This guide covers landlords (or head-tenants) and tenants (or sub-tenants) in a Residential Tenancy. This applies to the majority of share accommodation and residential property rental situations. To confirm it covers your situation visit What is my share accommodation situation?
It is the responsibility of the landlord to supply and maintain the locks (or other security devices) to ensure that the rented premises is reasonably secure. This means that the landlord must hand over the rented premises to the tenant in a secure state, and if notified that it has become insecure, performs maintenance to rectify that problem.
Ensuring that the premises is secure is one of the most important parts of a tenancy. Tenants should feel safe living in the rented premises and are entitled to a minimum level of security. It is in the interests of the landlord also for the premises to be safe and secure. If the tenant suffers loss or damage to their belongings because the landlord did not provide a secure premises, then the landlord may be held liable.
There is no set standard for when a premises is considered ‘reasonably secure’. Ultimately, what is ‘reasonably secure’ will depend on the nature of the premises and its surroundings. There are a number of things that landlords can do however, that may help to make the premises at least reasonably secure:
In share accommodation situations, it may be necessary to have locks on both the external doors to the premises and the internal doors for each tenant’s bedroom. The landlord should consider the relevant degree of security that is required for each lock.
The landlord must give a copy of the key (or other opening device) to each tenant listed in the tenancy agreement. Therefore, if there are multiple co-tenants under one tenancy agreement, then each tenant should be given a copy of the keys (or other opening device) by the landlord.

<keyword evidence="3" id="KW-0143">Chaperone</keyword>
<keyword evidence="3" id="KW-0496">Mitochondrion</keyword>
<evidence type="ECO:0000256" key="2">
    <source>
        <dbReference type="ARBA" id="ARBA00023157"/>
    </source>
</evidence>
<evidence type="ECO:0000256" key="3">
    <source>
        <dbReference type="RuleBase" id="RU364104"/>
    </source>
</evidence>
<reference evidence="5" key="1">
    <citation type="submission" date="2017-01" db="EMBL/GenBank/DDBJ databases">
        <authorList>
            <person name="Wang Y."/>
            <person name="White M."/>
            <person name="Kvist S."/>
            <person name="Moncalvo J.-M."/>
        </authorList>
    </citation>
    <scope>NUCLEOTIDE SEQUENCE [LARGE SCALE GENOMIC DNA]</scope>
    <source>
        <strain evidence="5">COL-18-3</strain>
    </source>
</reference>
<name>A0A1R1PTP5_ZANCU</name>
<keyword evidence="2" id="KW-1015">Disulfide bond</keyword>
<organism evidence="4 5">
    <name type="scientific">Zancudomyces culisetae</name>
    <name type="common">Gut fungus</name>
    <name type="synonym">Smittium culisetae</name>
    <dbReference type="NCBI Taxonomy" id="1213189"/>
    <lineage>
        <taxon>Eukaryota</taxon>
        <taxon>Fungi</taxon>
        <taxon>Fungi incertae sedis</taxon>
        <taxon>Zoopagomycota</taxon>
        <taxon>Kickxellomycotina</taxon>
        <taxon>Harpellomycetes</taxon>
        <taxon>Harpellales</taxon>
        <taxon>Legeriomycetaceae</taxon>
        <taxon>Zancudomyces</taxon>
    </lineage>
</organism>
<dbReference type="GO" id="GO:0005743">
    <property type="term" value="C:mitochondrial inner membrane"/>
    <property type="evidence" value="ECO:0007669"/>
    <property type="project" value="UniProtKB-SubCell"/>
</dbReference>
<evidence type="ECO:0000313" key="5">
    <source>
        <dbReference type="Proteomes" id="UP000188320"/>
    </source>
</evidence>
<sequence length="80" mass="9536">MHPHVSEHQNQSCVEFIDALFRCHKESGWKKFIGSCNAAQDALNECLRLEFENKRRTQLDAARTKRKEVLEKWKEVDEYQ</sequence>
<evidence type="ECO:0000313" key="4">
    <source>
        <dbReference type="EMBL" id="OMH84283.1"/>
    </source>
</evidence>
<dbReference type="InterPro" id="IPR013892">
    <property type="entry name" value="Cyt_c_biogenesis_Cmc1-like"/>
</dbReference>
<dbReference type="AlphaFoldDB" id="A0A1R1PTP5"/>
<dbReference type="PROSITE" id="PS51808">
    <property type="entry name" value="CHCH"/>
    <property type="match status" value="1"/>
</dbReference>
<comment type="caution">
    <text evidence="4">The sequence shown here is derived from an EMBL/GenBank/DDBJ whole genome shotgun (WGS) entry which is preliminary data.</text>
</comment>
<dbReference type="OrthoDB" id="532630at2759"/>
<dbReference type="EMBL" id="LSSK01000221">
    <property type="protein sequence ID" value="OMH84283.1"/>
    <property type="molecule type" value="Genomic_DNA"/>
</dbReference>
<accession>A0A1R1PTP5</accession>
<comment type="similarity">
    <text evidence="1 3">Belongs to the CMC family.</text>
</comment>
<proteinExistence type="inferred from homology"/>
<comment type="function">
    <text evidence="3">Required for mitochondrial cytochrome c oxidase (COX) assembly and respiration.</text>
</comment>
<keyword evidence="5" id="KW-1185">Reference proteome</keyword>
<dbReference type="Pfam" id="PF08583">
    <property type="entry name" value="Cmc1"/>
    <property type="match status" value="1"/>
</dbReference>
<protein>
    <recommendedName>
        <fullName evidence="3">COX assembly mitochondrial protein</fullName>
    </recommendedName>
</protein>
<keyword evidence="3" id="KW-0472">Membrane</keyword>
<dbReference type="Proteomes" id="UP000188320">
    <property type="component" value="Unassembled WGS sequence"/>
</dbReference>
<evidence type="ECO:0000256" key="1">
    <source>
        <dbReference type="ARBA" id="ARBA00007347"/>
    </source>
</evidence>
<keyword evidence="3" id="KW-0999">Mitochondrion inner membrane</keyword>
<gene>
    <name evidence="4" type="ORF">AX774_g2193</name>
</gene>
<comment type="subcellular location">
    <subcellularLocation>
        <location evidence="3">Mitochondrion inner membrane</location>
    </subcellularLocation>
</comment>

It is important to remember that different parts of the premises may have different keys. The tenant is entitled to keys that:
The tenant should be given keys (or other opening device) that allows them access to both the areas that they occupy exclusively and to any common or shared areas. Therefore, in share accommodation situations, the tenant should have keys (or similar) giving them access to their room and to shared facilities such as a bathroom or kitchen.
The locks to the rented premises may only be changed by either the landlord or tenant under a limited number of circumstances. These circumstances are:
Reasonable Excuse - the locks can be changed by the tenant or landlord with the agreement of the other party if they have a reasonable excuse. An emergency is a reasonable excuse. Either the landlord or tenant can also apply to the Tribunal for an order that the locks be changed. There is no limit to reasons why the Tribunal may order the locks to be changed, but may include:
Ultimately, the locks should generally only be changed when the landlord and tenant agree. The locks should only be changed without agreement if there is a very good reason, especially an urgent reason, to do so.
When the locks have been changed, the party that has changed them must give the other party the new keys as soon as possible. The other party does not need to be given a key, however, if the Tribunal orders that or the other party agrees not to be given one.
These legal guides provide a brief summary and introduction of the laws and regulations affecting share accommodation. They do not cover all cases in all legal jurisdictions and might not apply in your specific share accommodation situation. It is important that you use this information as a guide only and seek independent Legal Advice or consult the Relevant Acts. We do not accept any liability that may arise from the use of this information.